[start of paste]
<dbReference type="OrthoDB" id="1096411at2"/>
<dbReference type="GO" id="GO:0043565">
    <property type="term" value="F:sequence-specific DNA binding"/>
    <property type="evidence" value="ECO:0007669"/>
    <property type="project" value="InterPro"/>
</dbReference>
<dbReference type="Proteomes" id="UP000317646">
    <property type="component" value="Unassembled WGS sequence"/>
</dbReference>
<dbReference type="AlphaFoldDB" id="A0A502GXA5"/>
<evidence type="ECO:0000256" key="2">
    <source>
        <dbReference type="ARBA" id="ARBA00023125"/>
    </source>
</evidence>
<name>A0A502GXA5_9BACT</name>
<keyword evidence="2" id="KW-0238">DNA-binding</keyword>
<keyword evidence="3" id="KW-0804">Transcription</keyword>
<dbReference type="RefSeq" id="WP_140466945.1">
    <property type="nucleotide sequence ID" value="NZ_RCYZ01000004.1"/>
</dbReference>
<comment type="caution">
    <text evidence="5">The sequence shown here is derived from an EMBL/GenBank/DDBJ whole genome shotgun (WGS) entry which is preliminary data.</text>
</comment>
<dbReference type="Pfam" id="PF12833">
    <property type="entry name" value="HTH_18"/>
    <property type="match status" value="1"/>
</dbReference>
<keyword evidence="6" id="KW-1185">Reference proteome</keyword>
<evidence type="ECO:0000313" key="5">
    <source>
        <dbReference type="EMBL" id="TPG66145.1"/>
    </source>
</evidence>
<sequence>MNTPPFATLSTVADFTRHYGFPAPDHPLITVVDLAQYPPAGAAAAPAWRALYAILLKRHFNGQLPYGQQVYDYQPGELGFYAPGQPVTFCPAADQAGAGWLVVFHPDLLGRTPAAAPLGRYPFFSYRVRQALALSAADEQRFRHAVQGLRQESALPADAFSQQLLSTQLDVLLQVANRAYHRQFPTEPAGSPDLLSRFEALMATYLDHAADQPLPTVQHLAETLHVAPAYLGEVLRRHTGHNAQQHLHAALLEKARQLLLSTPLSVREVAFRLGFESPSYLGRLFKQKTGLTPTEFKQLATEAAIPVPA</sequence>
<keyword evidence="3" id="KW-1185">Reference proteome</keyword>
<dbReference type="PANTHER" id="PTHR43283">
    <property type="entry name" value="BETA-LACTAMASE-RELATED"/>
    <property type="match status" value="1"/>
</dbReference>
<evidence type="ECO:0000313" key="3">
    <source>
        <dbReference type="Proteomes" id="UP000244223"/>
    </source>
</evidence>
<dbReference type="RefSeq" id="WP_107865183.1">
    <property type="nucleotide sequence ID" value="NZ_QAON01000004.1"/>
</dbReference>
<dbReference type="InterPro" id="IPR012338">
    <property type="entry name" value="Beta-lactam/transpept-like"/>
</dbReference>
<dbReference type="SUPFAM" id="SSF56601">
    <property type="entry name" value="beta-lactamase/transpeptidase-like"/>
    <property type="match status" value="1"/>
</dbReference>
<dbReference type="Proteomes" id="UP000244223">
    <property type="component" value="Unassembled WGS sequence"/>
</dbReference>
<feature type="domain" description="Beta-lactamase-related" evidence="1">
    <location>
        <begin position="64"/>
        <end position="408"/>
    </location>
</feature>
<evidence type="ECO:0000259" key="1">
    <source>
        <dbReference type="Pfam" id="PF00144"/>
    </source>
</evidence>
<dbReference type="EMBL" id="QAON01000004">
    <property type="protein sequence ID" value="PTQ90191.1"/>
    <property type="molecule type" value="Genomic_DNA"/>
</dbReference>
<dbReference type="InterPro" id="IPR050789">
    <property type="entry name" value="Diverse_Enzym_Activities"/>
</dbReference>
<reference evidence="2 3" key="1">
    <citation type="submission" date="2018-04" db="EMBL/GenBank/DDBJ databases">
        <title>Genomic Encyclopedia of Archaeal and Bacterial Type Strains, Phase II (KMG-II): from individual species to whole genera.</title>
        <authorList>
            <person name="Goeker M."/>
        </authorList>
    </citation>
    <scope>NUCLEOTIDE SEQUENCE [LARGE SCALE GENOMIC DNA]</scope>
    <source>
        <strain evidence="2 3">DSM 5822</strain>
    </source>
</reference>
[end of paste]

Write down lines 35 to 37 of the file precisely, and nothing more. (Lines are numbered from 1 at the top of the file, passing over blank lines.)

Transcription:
<sequence>MNTPPFATLSTVADFTRHYGFPAPDHPLITVVDLAQYPPAGAAAAPAWRALYAILLKRHFNGQLPYGQQVYDYQPGELGFYAPGQPVTFCPAADQAGAGWLVVFHPDLLGRTPAAAPLGRYPFFSYRVRQALALSAADEQRFRHAVQGLRQESALPADAFSQQLLSTQLDVLLQVANRAYHRQFPTEPAGSPDLLSRFEALMATYLDHAADQPLPTVQHLAETLHVAPAYLGEVLRRHTGHNAQQHLHAALLEKARQLLLSTPLSVREVAFRLGFESPSYLGRLFKQKTGLTPTEFKQLATEAAIPVPA</sequence>
<keyword evidence="3" id="KW-1185">Reference proteome</keyword>
<dbReference type="PANTHER" id="PTHR43283">